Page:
“In the solid waste industry, planning for future waste disposal capacity is something we have to start years in advance,” says Katie Sandoe, chief commercial officer with the Lancaster County, PA, Solid Waste Management Authority. “We are a heavily regulated industry, and permitting for expansions, whether new or existing, takes a very long time.” In the early 2000s, LCSWMA began recognizing that it would run out of landfill capacity at its existing site around 2019. At the time, that would have meant contemplating “expansion on another site,” says Sandoe. In her role, she directs the successful implementation of LCSWMA’s capital projects and strategic initiatives, as well as cultivating a strong community focus and proactive public engagement philosophy within the organization.
Sandoe explains that around 2009, LCSWMA officials became aware of the technological advancement of the mechanically stabilized earthen [MSE] berm technology that would allow operators to utilize an existing site footprint to add additional capacity for landfill disposal volume. The key was to expand upward rather than outward. “We recognized that this was the most responsible pathway for us to move forward from a fiscal perspective, from a social perspective, and from an environmental perspective,” she says.
A Gentler Footprint
“From an environmental perspective, by deploying the berm to expand vertically rather than laterally, we will be able to continue utilizing the existing footprint of the original 93 acres of lined area,” she says. “By using this MSE berm technology, we’ll be able to obtain an additional 6.4 million cubic yards of capacity over the complete life of this expansion, while only having to increase the footprint of the landfill by roughly nine acres.”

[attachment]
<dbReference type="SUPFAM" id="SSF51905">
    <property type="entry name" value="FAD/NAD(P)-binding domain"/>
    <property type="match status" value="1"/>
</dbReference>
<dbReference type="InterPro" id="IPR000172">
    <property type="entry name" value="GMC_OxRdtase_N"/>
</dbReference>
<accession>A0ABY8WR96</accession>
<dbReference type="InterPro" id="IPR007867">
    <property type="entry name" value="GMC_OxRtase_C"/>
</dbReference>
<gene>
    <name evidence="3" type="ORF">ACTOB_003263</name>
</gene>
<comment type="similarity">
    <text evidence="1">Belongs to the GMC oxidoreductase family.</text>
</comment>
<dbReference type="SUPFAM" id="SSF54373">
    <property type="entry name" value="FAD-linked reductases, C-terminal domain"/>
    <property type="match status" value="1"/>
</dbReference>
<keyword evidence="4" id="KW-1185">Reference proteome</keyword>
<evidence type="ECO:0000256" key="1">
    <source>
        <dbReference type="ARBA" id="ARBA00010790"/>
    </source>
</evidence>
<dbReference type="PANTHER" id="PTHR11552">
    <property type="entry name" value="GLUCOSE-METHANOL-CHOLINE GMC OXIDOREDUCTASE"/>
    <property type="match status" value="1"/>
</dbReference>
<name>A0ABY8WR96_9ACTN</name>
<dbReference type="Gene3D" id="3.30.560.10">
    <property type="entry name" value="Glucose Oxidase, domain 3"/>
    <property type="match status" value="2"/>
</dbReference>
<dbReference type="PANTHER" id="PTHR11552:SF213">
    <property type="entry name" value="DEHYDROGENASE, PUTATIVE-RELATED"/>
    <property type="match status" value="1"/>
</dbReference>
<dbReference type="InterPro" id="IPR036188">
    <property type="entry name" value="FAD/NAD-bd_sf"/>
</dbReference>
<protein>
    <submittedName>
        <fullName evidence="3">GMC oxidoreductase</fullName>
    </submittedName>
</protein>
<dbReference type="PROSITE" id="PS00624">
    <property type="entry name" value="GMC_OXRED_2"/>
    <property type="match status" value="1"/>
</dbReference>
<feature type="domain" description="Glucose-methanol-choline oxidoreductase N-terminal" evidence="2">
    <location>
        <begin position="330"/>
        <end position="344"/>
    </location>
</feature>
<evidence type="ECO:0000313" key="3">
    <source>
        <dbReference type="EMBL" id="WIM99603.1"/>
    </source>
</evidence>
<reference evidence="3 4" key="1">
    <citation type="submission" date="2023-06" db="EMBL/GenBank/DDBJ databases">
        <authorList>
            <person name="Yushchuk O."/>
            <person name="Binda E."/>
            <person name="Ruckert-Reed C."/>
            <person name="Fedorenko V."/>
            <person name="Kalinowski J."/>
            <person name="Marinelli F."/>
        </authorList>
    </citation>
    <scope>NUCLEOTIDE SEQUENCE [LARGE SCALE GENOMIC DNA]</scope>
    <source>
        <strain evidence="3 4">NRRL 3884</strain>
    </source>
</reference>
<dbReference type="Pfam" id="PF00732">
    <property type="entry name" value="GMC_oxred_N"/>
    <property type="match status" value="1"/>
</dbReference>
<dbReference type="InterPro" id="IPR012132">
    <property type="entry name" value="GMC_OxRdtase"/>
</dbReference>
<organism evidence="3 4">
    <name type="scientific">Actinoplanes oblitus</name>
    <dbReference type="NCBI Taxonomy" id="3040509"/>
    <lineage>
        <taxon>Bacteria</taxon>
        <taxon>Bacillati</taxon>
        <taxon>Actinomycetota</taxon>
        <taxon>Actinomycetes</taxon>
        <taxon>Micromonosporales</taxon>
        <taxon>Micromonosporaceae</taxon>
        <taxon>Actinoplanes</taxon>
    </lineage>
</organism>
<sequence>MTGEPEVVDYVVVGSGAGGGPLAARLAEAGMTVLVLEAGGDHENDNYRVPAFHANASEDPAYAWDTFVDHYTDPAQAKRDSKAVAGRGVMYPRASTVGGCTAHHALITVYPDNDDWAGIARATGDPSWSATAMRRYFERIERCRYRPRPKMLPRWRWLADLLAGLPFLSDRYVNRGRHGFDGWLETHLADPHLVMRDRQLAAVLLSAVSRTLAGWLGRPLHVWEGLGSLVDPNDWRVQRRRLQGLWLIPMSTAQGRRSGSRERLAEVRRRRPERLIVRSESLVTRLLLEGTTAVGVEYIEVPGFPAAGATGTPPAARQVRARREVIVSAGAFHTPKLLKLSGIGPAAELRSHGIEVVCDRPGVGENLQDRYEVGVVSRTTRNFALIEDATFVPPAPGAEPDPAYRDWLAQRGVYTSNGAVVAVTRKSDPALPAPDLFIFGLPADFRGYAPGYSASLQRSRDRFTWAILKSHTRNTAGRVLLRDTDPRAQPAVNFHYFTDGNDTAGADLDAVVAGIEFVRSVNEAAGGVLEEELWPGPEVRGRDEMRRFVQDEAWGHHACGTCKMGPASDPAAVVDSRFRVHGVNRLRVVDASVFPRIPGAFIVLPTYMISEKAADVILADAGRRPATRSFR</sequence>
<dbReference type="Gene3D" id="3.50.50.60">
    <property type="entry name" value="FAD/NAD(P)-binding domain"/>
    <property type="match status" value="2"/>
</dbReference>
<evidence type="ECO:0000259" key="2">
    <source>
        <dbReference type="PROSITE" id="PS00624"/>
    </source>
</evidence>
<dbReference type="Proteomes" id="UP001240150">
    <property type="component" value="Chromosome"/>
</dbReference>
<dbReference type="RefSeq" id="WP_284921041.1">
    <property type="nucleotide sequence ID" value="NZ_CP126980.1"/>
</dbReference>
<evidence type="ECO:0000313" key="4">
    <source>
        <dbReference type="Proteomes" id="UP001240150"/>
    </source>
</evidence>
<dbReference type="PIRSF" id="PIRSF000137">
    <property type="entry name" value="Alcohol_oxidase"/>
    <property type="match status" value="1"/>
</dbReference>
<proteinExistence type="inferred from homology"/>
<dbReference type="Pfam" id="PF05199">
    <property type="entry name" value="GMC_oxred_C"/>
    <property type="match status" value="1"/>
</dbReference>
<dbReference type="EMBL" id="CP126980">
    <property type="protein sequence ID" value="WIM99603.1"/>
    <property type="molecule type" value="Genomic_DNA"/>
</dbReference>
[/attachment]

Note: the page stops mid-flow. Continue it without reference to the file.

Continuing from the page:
Rather than the county running out of landfill disposal space by 2019, says Sandoe, implementing the MSE berm “translates to an additional 18 to 20 years of additional service to our community, depending on how quickly volume expands in response to economic growth.”
She notes, “Were using an existing footprint, so we don’t have to go offsite; we don’t have to site a new greenfield landfill. I believe the Pennsylvania Department of Environmental Protection has not sited a new greenfieldfor a couple of decades.”
From a fiscal perspective, LCSWMA’s MSE berm will allow use of the existing infrastructure on the landfill site, making it possible to continue using assets such as the scale house, the office, the leachate collection system, and the landfill gas plant. “Rather than having to find a completely different site, there is a cost savings to utilizing everything already there,” she says.
From a social perspective, she says, “South-central Pennsylvania has a very rich, long agricultural heritage. Since we were first established as LCSWMA in the mid-1980s, the goal has always been to minimize the consumption of land for disposal of waste.” To facilitate that ethos, LCSWMA has implemented an integrated system that combines recycling and using waste-to-energy technology. Using an MSE berm to facilitate vertical expansion represents another means to avoid consumption of land to accommodate landfill disposal volume.